By Joelle Johnson, LCSW, LAC, Intermountain Project Director
Summer vacation is an interesting thing. Sometime around spring break, kids, parents and teachers alike start dreaming about a life absent of the morning routine and afternoon homework responsibilities. The end-of-the-school-year craving for unstructured time demonstrates our children’s need to have a break from the routine of school. Regardless of ability, the effort required by nine months of intensive learning creates a certain amount of stress for all students. For students with learning disabilities or mental health concerns such as ADHD or anxiety disorders, school can create an overwhelming amount of stress. Taking advantage of the three-month opportunity for rest can be beneficial to physical as well as emotional health for all students. Unstructured time is also essential to child development as it allows children of all age’s opportunities to be creative, problem-solve and practice interpersonal skills including cooperation and conflict-resolution. However, parents and kids often have a different idea of what “unstructured” time should look like.
To gain the benefits of unstructured time, kids should engage in activities that stimulate their brain, body or both. Playing with blocks or dress up allows kids to use their imagination, expand their creativity and practice problem-solving skills. Group activities such as hide and seek, or a game of back-yard base-ball allows youngsters to practice cooperation, communication and almost always—conflict resolution. Side-walk chalk or leisurely strumming on a guitar can be both a way to cope with stress, express emotions and practice creativity. Outdoor activities from swimming to hiking allow kids opportunities to test physical limits and gain confidence. These outdoor activities also present an opportunity to soak up vitamin D, a necessary nutrient for all and a helpful agent in battling depression.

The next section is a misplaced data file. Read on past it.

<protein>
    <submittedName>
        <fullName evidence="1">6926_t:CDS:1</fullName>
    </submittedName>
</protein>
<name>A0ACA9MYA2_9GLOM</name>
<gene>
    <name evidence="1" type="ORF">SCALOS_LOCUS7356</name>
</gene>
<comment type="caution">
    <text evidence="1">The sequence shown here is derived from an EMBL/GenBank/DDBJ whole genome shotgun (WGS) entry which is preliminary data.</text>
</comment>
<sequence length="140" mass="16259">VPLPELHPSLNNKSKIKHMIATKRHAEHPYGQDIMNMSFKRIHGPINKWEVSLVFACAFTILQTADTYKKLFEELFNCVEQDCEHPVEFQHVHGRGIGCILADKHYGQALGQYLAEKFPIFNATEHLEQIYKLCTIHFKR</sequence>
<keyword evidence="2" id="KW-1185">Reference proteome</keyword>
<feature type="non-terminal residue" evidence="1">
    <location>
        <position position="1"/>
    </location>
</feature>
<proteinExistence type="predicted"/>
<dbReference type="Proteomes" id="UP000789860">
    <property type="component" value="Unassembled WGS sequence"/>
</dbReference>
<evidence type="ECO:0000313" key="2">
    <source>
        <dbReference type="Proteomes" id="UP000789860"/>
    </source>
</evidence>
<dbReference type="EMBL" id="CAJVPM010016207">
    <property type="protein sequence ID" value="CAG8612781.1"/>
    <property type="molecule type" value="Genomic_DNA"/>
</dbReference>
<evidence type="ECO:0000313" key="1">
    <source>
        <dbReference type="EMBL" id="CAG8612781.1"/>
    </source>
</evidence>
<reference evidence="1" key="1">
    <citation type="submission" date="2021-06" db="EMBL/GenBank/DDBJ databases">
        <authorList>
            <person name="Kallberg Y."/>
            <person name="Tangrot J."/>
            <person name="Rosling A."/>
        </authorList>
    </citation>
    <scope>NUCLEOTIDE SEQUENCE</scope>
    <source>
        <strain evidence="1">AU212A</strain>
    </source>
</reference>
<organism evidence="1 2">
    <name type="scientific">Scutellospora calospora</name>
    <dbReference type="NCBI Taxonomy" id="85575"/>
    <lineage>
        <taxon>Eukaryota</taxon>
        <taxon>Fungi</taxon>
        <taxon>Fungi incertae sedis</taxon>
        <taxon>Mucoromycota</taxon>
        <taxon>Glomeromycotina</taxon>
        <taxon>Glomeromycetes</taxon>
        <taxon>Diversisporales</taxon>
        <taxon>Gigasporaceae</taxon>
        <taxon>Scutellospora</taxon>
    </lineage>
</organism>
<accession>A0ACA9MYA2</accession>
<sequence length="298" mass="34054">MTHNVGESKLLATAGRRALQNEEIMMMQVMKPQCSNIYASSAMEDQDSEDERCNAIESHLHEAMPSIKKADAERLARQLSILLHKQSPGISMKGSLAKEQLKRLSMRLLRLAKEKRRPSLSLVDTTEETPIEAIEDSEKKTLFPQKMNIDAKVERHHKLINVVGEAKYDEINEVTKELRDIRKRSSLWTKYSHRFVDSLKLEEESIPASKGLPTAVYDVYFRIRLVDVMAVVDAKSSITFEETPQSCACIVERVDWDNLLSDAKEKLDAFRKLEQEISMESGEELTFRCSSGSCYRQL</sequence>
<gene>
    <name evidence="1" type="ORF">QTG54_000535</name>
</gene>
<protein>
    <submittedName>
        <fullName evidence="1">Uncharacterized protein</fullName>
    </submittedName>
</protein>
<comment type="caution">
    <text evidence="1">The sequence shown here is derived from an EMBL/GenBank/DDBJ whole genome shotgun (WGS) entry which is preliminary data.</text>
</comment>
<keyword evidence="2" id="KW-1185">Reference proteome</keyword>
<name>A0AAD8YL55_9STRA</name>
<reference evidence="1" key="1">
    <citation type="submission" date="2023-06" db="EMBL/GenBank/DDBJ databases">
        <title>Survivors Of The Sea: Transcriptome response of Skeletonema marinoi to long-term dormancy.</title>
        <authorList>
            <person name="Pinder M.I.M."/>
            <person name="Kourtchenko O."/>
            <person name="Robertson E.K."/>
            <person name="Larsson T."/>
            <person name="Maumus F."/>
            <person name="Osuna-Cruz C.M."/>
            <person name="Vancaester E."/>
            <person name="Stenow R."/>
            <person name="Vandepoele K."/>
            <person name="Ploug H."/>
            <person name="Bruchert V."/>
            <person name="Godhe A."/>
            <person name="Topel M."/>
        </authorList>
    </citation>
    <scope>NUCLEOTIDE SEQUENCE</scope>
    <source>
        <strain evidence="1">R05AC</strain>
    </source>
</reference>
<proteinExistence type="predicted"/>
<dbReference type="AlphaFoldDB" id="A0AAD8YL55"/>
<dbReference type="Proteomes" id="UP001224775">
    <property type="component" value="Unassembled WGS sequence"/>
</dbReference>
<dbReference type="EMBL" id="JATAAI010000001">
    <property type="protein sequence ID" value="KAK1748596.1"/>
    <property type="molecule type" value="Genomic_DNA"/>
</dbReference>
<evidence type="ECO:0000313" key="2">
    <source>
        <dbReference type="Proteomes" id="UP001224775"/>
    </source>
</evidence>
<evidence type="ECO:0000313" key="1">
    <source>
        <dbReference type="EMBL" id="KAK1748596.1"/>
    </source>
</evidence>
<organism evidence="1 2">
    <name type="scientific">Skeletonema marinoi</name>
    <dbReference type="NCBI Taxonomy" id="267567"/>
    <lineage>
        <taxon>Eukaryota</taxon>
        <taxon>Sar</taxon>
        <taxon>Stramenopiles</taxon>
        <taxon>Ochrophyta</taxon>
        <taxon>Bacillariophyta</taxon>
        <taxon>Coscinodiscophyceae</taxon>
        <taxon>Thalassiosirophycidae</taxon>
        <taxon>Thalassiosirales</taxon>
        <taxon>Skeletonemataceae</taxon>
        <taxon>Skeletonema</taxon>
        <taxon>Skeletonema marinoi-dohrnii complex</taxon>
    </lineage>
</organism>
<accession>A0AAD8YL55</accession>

While kids may negotiate for days of playing video games or watching TV, sleeping all day, or spending days unchecked or unsupervised by any adult, these types of unstructured activities are not necessarily beneficial. While it is not necessary to impose a complete ban on screen time for the summer, it should be limited. And while allowing growing kids to sleep for longer hours or later in the morning is likely to have some benefit (kids do need more rest than adults and adolescents’ circadian rhythms naturally wake in mid to late morning) kids that are sleeping excessively may be struggling with depression or other mental health challenges. Finally, safety is paramount, unstructured time does not equate unsupervised time–ensuring your children have adult supervision appropriate to their age and developmental ability is absolutely necessary.
To reduce conflict between kids and parents—and limit the number of times you have to hear “I’m bored”–having a ready list of possible activities may be helpful. Establishing some structure that includes expectations for chores, times to wake up and screen-time limits can also help your family find a healthy balance.
Joelle Johnson, LCSW, LAC has over ten years of experience treating adolescents with co-occurring mental health and substance abuse issues in outpatient and correctional settings and is currently the project director for Intermountain’s unique co-occurring treatment program. Joelle grew up in Helena and is proud to be raising her two “tween” sons in the Queen City.